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Psychology in Fiction Q&A: Repressed Memories

QUESTION: How realistic is it for a man in his early twenties to have few conscious memories of his childhood? What could account for this volume of lost information (if it's even possible)?

Additional Information: The protagonist was put up for adoption at age two, because his mother had died and his father was unable to support him. After only a few months, he was adopted and raised by an older couple. He has convinced himself that his childhood somehow doesn't "count" because of his father's absence. He is also convinced that he can restore a traditional father/son relationship, and is obsessively looking for him. It seems he holds little or no value in his life with his foster parents, so I can see how he could ignore those years to the point of outright forgetting them.

ANSWER: It's plenty realistic, if it's happening for the reason it normally happens.

What you're talking about is referred to as "repressed memories," or memories that have been pushed down/away from the conscious because they're too painful to recall. Repression, in other words, is a defense mechanism. Painful can mean a lot of things. Humiliating, scary, incredibly sad, confusing, etc.

Not knowing much about your story, I would suggest that perhaps you put the protagonist up for adoption just a bit later in life. I think you need to give him a bit more time to attach to his dad and theoretically have made some memories to repress. I mean, let's face it, most people's first memories are from age three or four or even five years old in the first place. This is arguably because a) The brain hasn't developed far enough to retain memories in an adult way or b) The child hasn't yet developed enough language to store the memories in a way that can later be retrieved by the adult brain.

If your protagonist is put up for adoption at age five or six and then has few memories of his childhood, perhaps including after he got adopted, you've got something pretty darn realistic as far as repressed memories go. It would also help if the couple who adopts your protagonist is not an ideal family. They can be good people, but perhaps they don't really know how to relate to a child and so they're distant, or aloof, or just extremely busy with their own lives. Or maybe they're not great people--not abusive, per se, but maybe they're cold and critical, and your protagonist unconsciously puts his father on a pedestal and that's why he's obsessive about finding him as an adult. I could see someone discounting his life with his adoptive parents if they were never really "there" for him emotionally, and yearning for a connection with this father he's built up in his head.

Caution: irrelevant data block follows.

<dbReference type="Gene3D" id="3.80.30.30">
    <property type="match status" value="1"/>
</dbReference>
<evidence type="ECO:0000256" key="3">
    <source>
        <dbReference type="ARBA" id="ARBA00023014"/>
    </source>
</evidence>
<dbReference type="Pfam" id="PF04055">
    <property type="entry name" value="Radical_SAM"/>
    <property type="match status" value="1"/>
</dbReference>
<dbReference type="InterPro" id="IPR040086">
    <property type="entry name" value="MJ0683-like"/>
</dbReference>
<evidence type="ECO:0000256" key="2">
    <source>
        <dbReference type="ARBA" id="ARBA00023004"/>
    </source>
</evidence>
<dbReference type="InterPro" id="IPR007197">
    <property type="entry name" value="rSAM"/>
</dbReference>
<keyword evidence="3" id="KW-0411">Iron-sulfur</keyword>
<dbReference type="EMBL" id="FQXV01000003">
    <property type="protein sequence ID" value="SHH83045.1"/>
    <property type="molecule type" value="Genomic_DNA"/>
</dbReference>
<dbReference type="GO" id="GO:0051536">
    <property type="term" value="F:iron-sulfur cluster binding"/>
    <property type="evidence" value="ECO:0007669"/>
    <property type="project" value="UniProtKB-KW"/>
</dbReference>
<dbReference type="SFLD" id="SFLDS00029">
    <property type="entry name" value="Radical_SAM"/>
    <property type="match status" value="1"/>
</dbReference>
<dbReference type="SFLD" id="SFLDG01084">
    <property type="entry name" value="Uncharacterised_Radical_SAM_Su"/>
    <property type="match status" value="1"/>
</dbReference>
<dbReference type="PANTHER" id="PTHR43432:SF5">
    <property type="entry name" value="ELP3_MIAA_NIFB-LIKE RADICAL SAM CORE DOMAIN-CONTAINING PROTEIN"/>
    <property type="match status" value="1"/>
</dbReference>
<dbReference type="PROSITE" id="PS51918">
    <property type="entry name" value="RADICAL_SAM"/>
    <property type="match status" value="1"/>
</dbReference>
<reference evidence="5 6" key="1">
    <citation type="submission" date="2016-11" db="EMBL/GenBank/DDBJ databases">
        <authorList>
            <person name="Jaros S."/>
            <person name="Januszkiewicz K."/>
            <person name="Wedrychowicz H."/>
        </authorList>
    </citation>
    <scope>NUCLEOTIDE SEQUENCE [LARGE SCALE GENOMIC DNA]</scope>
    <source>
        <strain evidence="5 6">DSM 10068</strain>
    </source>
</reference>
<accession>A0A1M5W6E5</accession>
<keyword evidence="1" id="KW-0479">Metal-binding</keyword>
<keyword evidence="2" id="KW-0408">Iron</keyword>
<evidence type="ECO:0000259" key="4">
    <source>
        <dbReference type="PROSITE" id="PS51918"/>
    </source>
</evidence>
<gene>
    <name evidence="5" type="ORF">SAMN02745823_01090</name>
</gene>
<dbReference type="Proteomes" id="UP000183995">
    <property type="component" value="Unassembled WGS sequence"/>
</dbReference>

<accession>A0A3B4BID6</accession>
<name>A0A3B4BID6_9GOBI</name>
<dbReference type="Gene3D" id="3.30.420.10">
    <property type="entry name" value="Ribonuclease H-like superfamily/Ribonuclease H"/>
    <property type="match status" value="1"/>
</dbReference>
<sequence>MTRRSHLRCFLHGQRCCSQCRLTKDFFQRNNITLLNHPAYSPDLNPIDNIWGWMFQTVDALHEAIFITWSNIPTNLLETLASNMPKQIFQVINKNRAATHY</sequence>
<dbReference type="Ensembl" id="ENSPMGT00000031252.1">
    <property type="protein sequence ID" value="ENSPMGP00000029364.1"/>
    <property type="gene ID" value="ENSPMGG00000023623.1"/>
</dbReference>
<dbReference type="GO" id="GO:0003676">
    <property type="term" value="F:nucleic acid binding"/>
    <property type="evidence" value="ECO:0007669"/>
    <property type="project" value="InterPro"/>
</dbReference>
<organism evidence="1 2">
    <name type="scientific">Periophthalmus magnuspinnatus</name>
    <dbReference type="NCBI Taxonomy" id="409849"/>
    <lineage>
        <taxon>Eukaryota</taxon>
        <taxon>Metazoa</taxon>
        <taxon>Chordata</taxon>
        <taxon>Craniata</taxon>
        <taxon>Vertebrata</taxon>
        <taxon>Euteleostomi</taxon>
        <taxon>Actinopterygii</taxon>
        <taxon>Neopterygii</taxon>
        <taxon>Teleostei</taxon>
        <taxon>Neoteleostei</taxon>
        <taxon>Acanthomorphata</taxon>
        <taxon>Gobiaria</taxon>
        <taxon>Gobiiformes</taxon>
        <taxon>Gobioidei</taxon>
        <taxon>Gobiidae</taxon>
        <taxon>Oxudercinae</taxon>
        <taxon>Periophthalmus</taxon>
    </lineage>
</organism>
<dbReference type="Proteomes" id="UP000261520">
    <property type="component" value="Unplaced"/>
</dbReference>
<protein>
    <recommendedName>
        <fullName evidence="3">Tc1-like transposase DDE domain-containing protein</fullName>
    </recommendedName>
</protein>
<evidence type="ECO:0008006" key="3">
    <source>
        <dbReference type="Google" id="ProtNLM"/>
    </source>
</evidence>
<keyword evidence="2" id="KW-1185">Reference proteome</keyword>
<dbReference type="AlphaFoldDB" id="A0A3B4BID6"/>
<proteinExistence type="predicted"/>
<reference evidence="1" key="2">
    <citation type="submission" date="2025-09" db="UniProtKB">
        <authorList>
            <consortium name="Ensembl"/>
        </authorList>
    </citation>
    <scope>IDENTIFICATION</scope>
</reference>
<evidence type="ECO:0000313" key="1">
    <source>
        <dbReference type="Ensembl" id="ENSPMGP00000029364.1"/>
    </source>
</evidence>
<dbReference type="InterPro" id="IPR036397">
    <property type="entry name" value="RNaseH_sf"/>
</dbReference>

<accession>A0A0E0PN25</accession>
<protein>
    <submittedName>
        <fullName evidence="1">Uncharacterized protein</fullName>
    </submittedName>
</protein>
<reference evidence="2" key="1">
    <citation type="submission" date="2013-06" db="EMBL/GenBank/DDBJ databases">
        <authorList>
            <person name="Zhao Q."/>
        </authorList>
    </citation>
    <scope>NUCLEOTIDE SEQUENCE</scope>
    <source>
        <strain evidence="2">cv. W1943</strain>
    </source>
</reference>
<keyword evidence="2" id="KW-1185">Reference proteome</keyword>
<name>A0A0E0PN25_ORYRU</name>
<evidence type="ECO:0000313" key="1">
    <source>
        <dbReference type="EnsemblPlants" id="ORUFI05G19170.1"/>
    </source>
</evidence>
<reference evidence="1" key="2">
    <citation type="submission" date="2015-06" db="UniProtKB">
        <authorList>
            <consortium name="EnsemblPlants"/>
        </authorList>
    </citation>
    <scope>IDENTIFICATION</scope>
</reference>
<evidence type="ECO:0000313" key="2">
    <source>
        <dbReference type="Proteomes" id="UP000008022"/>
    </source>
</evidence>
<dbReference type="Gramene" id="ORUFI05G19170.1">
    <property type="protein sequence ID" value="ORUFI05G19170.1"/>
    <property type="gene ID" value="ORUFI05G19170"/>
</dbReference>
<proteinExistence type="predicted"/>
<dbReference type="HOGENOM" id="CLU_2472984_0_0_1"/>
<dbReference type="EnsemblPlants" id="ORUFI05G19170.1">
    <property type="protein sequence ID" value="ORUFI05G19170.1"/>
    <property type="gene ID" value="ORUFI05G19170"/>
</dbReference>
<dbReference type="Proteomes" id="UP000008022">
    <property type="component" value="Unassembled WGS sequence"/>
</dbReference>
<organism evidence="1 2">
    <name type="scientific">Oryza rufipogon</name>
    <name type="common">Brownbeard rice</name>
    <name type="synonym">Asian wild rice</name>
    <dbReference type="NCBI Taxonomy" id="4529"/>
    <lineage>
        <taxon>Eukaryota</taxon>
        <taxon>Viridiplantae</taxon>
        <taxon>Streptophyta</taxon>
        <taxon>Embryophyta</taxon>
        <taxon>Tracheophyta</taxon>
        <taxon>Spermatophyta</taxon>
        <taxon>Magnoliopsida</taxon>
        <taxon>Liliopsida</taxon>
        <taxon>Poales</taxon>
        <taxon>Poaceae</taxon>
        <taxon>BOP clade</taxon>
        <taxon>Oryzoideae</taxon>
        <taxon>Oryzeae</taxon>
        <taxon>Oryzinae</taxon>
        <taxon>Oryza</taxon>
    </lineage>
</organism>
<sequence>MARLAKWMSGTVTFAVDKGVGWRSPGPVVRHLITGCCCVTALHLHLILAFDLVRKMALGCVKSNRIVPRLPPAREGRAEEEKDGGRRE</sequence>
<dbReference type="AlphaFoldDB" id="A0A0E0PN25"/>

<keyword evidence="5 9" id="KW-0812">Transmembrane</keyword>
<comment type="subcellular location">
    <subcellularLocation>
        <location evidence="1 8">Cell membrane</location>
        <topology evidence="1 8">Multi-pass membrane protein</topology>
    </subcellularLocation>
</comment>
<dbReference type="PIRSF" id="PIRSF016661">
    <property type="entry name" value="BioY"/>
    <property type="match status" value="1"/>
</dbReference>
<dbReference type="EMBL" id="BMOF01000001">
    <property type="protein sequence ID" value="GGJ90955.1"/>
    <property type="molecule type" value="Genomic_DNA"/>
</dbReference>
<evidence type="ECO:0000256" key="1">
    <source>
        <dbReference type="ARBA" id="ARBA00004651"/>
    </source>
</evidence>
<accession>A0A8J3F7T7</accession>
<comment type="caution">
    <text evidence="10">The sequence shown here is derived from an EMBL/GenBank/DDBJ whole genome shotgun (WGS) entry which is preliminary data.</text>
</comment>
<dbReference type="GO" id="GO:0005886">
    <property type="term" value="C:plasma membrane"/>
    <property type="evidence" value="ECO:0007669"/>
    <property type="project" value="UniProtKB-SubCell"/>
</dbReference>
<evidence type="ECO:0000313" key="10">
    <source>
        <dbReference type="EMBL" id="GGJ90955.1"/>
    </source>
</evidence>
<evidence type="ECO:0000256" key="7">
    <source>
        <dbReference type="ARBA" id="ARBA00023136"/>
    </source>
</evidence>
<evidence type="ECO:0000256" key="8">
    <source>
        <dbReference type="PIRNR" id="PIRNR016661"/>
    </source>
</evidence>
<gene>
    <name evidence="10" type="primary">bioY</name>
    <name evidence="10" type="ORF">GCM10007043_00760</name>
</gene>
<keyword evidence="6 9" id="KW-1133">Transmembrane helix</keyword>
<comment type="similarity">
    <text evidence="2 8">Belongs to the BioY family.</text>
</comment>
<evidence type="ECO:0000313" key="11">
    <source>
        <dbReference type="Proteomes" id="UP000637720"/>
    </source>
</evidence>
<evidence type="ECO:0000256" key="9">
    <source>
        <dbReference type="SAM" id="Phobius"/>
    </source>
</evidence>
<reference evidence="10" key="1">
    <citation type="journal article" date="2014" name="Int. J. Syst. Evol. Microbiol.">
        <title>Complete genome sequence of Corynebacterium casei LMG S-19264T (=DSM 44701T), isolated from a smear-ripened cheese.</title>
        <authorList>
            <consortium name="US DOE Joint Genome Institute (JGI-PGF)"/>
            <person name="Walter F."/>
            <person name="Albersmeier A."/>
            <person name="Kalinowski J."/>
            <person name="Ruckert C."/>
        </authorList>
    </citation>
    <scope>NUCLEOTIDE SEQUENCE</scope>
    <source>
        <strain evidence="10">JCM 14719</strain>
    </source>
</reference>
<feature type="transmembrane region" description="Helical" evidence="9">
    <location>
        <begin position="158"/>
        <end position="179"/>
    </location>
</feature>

I hope that's helpful! Let me know if you have additional questions!

Remember, if YOU have a psychology in fiction question you want answered, use the Q&A form on the Archetype site or send me an email at w e b m a s t e r (AT) archetypewriting (DOT) com. (Take out the spaces in the first word and please use Q&A in your Subject Line!)

1 Comment:

  1. Kat Harris said...
    The human mind and body are incredible, complicated pieces of "machinery."

    I love this blog.

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